In determining whether a manufacturer has breached its duty, we focus on the product. Michalko, 91 N.J. at 394; Freund v. Cellofilm Properties, Inc., 87 N.J. 229, 238 (1981); Suter v. San Angelo Foundry & Machine Co., 81 N.J. 150, 169 (1979); see Wade, "On Product Design Defects and Their Actionability," 33 Vand.L.Rev. 551, 553 (1980). Under strict liability, a manufacturer that produces defective products is liable even if those products are carefully produced. Thus, the legal standard for evaluating whether a product is defective becomes the touchstone of strict liability.
Critical, then, to the disposition of products liability claims is the meaning of "defect". The term is not self-defining and has no accepted meaning suitable for all strict liability cases. Implicit in the term "defect" is a comparison of the product with a standard of evaluation; something can be defective only if it fails to measure up to that standard. Birnbaum,
supra, at 603. Speaking generally, defects may be classified as design defects or manufacturing defects. In cases alleging manufacturing defects, as distinguished from design defects, defining the standard, and thus the meaning of "defect," is relatively easy. For example, the injury-causing product may be measured against the same product as manufactured according to the manufacturer's standards. If the particular product used by the plaintiff fails to conform to those standards or other units of the same kind, it is defective. An apt illustration is a mass-produced product that comes off the assembly line missing a part. The question in those cases becomes whether the product as produced by the manufacturer conformed to the product as intended. See Cepeda, 76 N.J. at 169.
The considerations are more subtle when a plaintiff alleges that a product is defective due to any feature of its design, including the absence or inadequacy of accompanying warnings. In design defect or failure-to-warn cases, the product has been manufactured as intended and cannot be "defective" by comparison to a standard set by the manufacturer. See Suter, 81 N.J. at 170. Rather, the standard to measure the product reflects a policy judgment that some products are so dangerous that they create a risk of harm outweighing their usefulness. From that perspective, the term "defect" is a conclusion rather than a test for reaching that conclusion. Wade, supra, 33 Vand.L.Rev. at 552.
Although the appropriate standard might be variously defined, one definition, based on a comparison of the utility of the product with the risk of injury that it poses to the public, has gained prominence. To the extent that "risk-utility analysis," as it is known, implicates the reasonableness of the manufacturer's conduct, strict liability law continues to manifest that part of its heritage attributable to the law of negligence. See Suter, 81 N.J. at 171; see generally Birnbaum, supra, at 609-10. Risk-utility analysis is appropriate when the product may function satisfactorily under one set of circumstances, yet because of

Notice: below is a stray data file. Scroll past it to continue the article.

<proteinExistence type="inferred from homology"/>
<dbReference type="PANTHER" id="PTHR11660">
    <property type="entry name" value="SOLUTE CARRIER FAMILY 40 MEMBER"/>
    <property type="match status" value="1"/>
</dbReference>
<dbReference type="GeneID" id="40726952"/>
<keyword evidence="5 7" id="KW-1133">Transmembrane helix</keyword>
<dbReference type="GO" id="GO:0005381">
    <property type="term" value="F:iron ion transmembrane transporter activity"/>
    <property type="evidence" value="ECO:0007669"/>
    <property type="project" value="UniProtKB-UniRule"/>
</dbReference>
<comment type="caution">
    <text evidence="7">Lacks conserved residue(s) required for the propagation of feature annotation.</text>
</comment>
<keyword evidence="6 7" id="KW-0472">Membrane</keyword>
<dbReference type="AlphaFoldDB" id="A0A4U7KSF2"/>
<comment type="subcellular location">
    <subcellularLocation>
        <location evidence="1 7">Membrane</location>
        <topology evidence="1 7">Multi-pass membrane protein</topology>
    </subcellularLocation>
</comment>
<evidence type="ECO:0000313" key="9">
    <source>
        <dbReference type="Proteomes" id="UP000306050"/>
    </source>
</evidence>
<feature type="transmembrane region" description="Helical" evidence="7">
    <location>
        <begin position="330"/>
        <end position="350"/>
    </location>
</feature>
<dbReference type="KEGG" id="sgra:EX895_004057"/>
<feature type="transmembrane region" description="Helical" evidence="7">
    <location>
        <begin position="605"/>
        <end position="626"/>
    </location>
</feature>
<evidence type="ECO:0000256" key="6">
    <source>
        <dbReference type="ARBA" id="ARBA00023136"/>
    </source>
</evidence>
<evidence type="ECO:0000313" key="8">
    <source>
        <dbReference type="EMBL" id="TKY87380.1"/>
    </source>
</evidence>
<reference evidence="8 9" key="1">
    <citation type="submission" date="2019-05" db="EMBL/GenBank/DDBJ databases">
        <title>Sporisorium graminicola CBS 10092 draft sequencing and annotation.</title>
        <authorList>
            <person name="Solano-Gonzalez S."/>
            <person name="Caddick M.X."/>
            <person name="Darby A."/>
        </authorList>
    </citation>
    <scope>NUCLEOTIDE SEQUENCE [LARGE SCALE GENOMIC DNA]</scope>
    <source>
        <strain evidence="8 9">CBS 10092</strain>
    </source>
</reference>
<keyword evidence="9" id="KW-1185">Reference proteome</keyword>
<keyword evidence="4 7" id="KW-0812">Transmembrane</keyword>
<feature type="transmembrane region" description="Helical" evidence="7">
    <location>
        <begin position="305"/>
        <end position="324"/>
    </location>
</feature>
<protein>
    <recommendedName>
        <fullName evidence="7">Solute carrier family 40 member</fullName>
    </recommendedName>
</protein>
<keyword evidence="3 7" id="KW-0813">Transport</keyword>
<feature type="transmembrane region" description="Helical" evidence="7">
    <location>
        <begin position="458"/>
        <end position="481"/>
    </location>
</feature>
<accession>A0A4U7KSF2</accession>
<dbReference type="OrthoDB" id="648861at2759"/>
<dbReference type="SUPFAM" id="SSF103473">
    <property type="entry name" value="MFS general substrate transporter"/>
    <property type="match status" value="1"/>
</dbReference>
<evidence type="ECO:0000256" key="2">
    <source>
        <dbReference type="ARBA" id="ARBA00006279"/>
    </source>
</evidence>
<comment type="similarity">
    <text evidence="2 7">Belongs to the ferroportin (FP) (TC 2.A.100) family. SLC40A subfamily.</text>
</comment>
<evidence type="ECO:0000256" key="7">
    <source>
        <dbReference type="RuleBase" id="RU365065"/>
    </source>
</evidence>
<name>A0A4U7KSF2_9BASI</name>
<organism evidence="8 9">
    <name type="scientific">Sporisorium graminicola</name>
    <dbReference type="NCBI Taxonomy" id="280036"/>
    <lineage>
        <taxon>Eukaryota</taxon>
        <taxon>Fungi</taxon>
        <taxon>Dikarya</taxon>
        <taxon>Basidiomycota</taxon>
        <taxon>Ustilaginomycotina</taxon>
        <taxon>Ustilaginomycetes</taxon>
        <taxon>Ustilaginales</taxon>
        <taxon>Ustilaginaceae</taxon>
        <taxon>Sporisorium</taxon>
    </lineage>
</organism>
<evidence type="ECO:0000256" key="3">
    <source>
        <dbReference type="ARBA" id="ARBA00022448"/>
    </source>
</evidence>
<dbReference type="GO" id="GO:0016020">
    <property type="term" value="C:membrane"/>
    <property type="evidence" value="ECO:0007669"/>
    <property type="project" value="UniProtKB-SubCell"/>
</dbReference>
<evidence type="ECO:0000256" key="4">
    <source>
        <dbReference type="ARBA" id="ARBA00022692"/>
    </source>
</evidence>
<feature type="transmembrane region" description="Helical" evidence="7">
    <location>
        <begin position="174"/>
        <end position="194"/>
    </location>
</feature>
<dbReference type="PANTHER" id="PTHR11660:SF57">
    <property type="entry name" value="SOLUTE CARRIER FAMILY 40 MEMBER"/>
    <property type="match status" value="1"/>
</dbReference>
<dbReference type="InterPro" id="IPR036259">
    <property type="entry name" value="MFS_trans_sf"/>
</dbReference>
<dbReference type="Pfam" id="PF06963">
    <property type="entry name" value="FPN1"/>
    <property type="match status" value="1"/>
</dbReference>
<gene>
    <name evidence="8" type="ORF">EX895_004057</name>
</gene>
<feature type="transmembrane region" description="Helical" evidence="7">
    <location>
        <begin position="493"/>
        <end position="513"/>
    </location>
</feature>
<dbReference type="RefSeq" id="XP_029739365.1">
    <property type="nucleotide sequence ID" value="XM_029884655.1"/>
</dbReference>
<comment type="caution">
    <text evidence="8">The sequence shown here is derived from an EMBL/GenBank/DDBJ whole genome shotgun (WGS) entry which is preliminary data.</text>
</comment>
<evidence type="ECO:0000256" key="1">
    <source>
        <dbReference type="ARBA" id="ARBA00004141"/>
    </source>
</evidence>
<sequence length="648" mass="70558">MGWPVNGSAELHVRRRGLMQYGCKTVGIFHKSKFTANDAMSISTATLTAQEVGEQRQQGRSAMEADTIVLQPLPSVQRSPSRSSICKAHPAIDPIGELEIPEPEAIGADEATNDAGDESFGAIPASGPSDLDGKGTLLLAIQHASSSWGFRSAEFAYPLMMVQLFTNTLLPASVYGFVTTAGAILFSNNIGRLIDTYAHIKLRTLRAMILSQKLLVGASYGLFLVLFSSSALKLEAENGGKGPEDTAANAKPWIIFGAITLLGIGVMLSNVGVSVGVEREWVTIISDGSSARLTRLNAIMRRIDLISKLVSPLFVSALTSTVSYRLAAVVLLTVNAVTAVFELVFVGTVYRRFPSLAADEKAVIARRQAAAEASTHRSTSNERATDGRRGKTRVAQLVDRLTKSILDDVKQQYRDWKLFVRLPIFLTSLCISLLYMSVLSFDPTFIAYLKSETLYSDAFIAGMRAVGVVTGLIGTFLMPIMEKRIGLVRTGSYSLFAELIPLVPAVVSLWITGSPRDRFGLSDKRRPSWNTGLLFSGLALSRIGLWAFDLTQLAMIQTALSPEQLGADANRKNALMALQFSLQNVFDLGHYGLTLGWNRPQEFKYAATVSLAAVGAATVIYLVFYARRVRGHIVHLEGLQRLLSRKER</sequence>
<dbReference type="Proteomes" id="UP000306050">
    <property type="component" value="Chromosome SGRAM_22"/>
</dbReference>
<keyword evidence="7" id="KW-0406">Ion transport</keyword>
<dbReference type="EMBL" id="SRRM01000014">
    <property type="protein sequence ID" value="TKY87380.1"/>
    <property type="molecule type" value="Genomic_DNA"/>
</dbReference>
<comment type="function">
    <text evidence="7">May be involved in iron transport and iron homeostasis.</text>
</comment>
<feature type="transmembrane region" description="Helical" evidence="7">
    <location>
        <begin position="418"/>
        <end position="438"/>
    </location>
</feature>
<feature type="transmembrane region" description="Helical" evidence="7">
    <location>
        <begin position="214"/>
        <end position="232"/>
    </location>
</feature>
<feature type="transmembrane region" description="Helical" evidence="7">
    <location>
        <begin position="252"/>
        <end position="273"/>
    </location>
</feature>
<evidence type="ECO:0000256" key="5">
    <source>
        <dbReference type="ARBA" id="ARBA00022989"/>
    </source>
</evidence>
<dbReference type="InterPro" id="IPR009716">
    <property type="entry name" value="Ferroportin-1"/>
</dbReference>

its design present undue risk of injury to the user in another situation.
Another standard is the consumer expectations test, which recognizes that the failure of the product to perform safely may be viewed as a violation of the reasonable expectations of the consumer. Suter, 81 N.J. at 170-71. In this case, however, the pool fulfilled its function as a place to swim. The alleged defect manifested itself when the pool was used for diving.
As stated in Cepeda, some factors relevant in risk-utility analysis are:
(1) The usefulness and desirability of the product -- its utility to the user and to the public as a whole.
(2) The safety aspects of the product -- the likelihood that it will cause injury, and the probable seriousness of the injury.
(3) The availability of a substitute product which would meet the same need and not be as unsafe.
(4) The manufacturer's ability to eliminate the unsafe character of the product without impairing its usefulness or making it too expensive to maintain its utility.
(5) The user's ability to avoid danger by the exercise of care in the use of the product.
(6) The user's anticipated awareness of the dangers inherent in the product and their avoidability, because of general public knowledge of the obvious condition of the product, or of the existence of suitable warnings or instructions.
(7) The feasibility, on the part of the manufacturer, of spreading the loss by setting the price of the product or carrying liability insurance. [76 N.J. at 174].
By implication, risk-utility analysis include other factors such as the "state-of-the-art" at the time of the manufacture of the product. See Cepeda, 76 N.J. 174. The "state-of-the-art" refers to the existing level of technological expertise and scientific knowledge relevant to a particular industry at the time a product is designed. Robb, "A Practical Approach to Use of State of the Art Evidence in Strict Products Liability Cases," 77 Nw.U.L.Rev. 1, 4-5 & n. 15 (1977). Although customs of an industry may be relevant, Suter, 81 N.J. at 171-72, because those customs may lag behind technological ...